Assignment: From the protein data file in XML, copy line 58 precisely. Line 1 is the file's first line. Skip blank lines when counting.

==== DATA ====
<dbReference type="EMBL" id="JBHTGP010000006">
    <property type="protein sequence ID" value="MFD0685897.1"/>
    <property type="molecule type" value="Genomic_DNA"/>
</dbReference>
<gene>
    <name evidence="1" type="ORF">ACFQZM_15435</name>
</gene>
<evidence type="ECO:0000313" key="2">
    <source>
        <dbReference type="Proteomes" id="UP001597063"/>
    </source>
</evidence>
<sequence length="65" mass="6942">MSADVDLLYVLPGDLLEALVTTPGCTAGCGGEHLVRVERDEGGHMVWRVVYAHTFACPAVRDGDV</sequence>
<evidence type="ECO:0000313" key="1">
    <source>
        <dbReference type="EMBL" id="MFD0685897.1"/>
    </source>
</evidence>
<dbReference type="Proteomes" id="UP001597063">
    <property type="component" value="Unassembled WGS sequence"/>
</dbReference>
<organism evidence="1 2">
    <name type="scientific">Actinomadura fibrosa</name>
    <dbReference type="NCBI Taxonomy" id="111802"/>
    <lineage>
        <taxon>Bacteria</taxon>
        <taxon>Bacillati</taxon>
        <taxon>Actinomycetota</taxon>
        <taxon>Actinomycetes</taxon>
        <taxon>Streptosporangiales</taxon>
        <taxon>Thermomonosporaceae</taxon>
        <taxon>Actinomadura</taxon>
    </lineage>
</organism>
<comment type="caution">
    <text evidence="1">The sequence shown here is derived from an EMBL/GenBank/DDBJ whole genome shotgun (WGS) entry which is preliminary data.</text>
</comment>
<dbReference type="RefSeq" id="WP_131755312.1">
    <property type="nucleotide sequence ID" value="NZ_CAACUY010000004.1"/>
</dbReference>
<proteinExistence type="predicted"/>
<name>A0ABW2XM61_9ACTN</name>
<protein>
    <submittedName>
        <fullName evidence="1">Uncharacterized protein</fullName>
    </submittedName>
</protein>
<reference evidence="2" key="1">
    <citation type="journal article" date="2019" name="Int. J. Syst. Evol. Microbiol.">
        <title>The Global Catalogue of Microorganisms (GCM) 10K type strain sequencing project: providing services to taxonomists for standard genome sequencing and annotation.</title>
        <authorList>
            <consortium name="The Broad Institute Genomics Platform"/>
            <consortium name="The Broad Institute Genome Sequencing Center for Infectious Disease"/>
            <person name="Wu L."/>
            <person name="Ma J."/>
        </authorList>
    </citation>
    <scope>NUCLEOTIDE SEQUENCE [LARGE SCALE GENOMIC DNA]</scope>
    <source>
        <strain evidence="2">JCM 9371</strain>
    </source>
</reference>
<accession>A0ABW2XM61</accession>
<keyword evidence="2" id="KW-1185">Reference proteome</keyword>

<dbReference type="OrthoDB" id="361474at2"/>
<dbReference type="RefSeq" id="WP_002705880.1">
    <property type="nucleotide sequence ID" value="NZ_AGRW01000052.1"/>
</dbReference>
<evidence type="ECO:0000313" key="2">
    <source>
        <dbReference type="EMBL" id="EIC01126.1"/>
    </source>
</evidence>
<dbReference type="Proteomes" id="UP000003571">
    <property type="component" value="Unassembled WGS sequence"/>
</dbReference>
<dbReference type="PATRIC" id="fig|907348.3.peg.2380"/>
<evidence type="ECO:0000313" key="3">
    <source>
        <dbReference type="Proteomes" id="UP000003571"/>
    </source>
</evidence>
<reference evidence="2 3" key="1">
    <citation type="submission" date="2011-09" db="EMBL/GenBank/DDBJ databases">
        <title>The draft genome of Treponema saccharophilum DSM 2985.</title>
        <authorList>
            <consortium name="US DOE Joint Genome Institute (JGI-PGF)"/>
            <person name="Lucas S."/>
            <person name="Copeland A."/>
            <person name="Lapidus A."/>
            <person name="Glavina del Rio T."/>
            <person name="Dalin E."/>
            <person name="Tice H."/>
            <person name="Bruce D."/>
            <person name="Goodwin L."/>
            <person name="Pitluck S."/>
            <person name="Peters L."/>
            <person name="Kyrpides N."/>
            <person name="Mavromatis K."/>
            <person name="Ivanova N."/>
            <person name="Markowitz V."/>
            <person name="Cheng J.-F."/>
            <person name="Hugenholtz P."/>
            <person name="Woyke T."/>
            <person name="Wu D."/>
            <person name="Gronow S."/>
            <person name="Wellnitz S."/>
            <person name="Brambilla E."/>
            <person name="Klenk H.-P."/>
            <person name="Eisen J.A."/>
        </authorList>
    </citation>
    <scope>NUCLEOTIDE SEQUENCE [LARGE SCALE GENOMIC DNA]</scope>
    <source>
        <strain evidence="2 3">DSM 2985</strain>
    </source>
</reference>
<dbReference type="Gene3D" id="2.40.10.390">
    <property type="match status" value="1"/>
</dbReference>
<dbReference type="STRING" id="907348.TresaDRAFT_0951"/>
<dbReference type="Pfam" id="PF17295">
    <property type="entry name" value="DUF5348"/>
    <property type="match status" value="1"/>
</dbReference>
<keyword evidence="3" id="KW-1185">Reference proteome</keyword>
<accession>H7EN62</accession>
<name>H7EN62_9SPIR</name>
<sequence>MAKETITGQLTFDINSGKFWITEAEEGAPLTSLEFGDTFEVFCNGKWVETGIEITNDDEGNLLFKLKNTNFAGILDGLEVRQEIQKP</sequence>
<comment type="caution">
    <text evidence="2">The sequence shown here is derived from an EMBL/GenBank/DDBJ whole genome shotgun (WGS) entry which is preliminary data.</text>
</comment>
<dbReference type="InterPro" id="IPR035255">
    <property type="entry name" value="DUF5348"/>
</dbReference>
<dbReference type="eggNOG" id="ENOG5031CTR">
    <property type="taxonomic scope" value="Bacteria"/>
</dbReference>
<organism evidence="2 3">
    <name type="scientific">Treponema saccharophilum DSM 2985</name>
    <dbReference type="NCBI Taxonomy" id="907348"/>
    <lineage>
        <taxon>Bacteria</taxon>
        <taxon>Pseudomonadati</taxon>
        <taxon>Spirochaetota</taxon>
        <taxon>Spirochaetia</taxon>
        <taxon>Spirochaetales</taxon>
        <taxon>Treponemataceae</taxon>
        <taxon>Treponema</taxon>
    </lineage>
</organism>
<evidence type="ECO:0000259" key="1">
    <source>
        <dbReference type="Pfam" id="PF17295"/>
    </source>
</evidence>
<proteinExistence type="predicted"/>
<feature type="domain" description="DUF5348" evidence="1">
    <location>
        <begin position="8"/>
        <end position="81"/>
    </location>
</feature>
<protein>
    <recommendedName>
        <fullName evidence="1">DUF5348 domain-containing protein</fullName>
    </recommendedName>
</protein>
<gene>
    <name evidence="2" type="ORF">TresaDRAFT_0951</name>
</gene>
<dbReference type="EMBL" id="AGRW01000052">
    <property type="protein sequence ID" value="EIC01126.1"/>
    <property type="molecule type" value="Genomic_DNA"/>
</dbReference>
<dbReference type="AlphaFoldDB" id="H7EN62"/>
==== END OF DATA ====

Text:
    <scope>NUCLEOTIDE SEQUENCE [LARGE SCALE GENOMIC DNA]</scope>